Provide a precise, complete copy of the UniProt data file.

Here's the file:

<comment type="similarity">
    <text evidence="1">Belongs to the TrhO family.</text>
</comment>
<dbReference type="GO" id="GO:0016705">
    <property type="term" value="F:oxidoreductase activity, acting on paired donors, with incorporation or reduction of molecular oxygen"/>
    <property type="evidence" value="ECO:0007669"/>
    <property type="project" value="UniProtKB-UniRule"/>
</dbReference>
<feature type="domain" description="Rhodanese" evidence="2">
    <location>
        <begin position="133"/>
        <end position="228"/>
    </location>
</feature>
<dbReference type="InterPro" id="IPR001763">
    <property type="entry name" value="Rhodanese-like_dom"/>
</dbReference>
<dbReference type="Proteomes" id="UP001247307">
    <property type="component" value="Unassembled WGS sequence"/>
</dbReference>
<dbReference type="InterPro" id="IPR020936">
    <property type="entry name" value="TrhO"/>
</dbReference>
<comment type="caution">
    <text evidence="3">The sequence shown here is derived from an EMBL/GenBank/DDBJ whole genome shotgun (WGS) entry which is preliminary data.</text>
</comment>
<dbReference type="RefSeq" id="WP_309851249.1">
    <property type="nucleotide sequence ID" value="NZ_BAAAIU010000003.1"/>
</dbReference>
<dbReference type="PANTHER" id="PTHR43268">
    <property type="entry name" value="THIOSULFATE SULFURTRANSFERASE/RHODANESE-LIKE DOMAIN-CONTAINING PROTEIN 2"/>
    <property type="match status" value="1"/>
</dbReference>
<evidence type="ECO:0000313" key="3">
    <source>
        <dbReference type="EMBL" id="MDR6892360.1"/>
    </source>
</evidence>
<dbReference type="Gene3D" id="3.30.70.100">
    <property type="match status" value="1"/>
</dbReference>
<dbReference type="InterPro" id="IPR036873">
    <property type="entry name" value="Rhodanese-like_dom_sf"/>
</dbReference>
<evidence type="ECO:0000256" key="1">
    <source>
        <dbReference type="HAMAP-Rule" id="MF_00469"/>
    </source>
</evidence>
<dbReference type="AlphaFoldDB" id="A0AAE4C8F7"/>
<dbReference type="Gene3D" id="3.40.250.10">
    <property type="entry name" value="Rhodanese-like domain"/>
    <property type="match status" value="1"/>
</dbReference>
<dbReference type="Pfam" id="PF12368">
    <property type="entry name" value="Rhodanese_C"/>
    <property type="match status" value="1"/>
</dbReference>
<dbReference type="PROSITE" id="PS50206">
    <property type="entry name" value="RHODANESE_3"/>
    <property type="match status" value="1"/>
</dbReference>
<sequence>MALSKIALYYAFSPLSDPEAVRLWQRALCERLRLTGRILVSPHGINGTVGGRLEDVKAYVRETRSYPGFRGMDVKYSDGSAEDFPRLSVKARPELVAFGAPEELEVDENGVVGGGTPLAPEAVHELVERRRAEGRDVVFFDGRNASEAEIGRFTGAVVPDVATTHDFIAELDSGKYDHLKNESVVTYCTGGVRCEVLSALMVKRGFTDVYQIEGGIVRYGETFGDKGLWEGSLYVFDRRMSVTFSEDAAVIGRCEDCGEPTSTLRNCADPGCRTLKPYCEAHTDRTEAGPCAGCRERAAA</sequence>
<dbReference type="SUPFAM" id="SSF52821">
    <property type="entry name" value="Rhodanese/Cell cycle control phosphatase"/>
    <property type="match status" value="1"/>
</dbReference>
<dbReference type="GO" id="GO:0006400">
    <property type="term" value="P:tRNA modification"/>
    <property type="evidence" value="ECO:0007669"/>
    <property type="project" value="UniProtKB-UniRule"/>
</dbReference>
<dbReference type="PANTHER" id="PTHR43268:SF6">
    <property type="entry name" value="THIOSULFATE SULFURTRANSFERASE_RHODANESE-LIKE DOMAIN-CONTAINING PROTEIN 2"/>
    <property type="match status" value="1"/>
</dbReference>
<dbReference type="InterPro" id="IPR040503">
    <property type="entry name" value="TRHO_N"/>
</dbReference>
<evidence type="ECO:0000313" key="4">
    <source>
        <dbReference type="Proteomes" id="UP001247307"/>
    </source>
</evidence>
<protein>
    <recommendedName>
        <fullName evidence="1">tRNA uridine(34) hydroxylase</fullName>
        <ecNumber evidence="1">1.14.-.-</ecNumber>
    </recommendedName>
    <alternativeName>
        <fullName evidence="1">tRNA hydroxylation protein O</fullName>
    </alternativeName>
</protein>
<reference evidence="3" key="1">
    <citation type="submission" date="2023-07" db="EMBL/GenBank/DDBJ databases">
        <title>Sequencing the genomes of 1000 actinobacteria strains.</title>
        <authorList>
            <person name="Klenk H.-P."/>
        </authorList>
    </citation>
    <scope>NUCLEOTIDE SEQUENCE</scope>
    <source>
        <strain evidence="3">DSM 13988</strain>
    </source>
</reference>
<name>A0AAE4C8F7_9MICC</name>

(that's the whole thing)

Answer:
<comment type="similarity">
    <text evidence="1">Belongs to the TrhO family.</text>
</comment>
<dbReference type="GO" id="GO:0016705">
    <property type="term" value="F:oxidoreductase activity, acting on paired donors, with incorporation or reduction of molecular oxygen"/>
    <property type="evidence" value="ECO:0007669"/>
    <property type="project" value="UniProtKB-UniRule"/>
</dbReference>
<feature type="domain" description="Rhodanese" evidence="2">
    <location>
        <begin position="133"/>
        <end position="228"/>
    </location>
</feature>
<dbReference type="InterPro" id="IPR001763">
    <property type="entry name" value="Rhodanese-like_dom"/>
</dbReference>
<dbReference type="Proteomes" id="UP001247307">
    <property type="component" value="Unassembled WGS sequence"/>
</dbReference>
<dbReference type="InterPro" id="IPR020936">
    <property type="entry name" value="TrhO"/>
</dbReference>
<comment type="caution">
    <text evidence="3">The sequence shown here is derived from an EMBL/GenBank/DDBJ whole genome shotgun (WGS) entry which is preliminary data.</text>
</comment>
<dbReference type="RefSeq" id="WP_309851249.1">
    <property type="nucleotide sequence ID" value="NZ_BAAAIU010000003.1"/>
</dbReference>
<dbReference type="PANTHER" id="PTHR43268">
    <property type="entry name" value="THIOSULFATE SULFURTRANSFERASE/RHODANESE-LIKE DOMAIN-CONTAINING PROTEIN 2"/>
    <property type="match status" value="1"/>
</dbReference>
<evidence type="ECO:0000313" key="3">
    <source>
        <dbReference type="EMBL" id="MDR6892360.1"/>
    </source>
</evidence>
<dbReference type="Gene3D" id="3.30.70.100">
    <property type="match status" value="1"/>
</dbReference>
<dbReference type="InterPro" id="IPR036873">
    <property type="entry name" value="Rhodanese-like_dom_sf"/>
</dbReference>
<evidence type="ECO:0000256" key="1">
    <source>
        <dbReference type="HAMAP-Rule" id="MF_00469"/>
    </source>
</evidence>
<dbReference type="AlphaFoldDB" id="A0AAE4C8F7"/>
<dbReference type="Gene3D" id="3.40.250.10">
    <property type="entry name" value="Rhodanese-like domain"/>
    <property type="match status" value="1"/>
</dbReference>
<dbReference type="Pfam" id="PF12368">
    <property type="entry name" value="Rhodanese_C"/>
    <property type="match status" value="1"/>
</dbReference>
<dbReference type="PROSITE" id="PS50206">
    <property type="entry name" value="RHODANESE_3"/>
    <property type="match status" value="1"/>
</dbReference>
<sequence>MALSKIALYYAFSPLSDPEAVRLWQRALCERLRLTGRILVSPHGINGTVGGRLEDVKAYVRETRSYPGFRGMDVKYSDGSAEDFPRLSVKARPELVAFGAPEELEVDENGVVGGGTPLAPEAVHELVERRRAEGRDVVFFDGRNASEAEIGRFTGAVVPDVATTHDFIAELDSGKYDHLKNESVVTYCTGGVRCEVLSALMVKRGFTDVYQIEGGIVRYGETFGDKGLWEGSLYVFDRRMSVTFSEDAAVIGRCEDCGEPTSTLRNCADPGCRTLKPYCEAHTDRTEAGPCAGCRERAAA</sequence>
<dbReference type="SUPFAM" id="SSF52821">
    <property type="entry name" value="Rhodanese/Cell cycle control phosphatase"/>
    <property type="match status" value="1"/>
</dbReference>
<dbReference type="GO" id="GO:0006400">
    <property type="term" value="P:tRNA modification"/>
    <property type="evidence" value="ECO:0007669"/>
    <property type="project" value="UniProtKB-UniRule"/>
</dbReference>
<dbReference type="PANTHER" id="PTHR43268:SF6">
    <property type="entry name" value="THIOSULFATE SULFURTRANSFERASE_RHODANESE-LIKE DOMAIN-CONTAINING PROTEIN 2"/>
    <property type="match status" value="1"/>
</dbReference>
<dbReference type="InterPro" id="IPR040503">
    <property type="entry name" value="TRHO_N"/>
</dbReference>
<evidence type="ECO:0000313" key="4">
    <source>
        <dbReference type="Proteomes" id="UP001247307"/>
    </source>
</evidence>
<protein>
    <recommendedName>
        <fullName evidence="1">tRNA uridine(34) hydroxylase</fullName>
        <ecNumber evidence="1">1.14.-.-</ecNumber>
    </recommendedName>
    <alternativeName>
        <fullName evidence="1">tRNA hydroxylation protein O</fullName>
    </alternativeName>
</protein>
<reference evidence="3" key="1">
    <citation type="submission" date="2023-07" db="EMBL/GenBank/DDBJ databases">
        <title>Sequencing the genomes of 1000 actinobacteria strains.</title>
        <authorList>
            <person name="Klenk H.-P."/>
        </authorList>
    </citation>
    <scope>NUCLEOTIDE SEQUENCE</scope>
    <source>
        <strain evidence="3">DSM 13988</strain>
    </source>
</reference>
<name>A0AAE4C8F7_9MICC</name>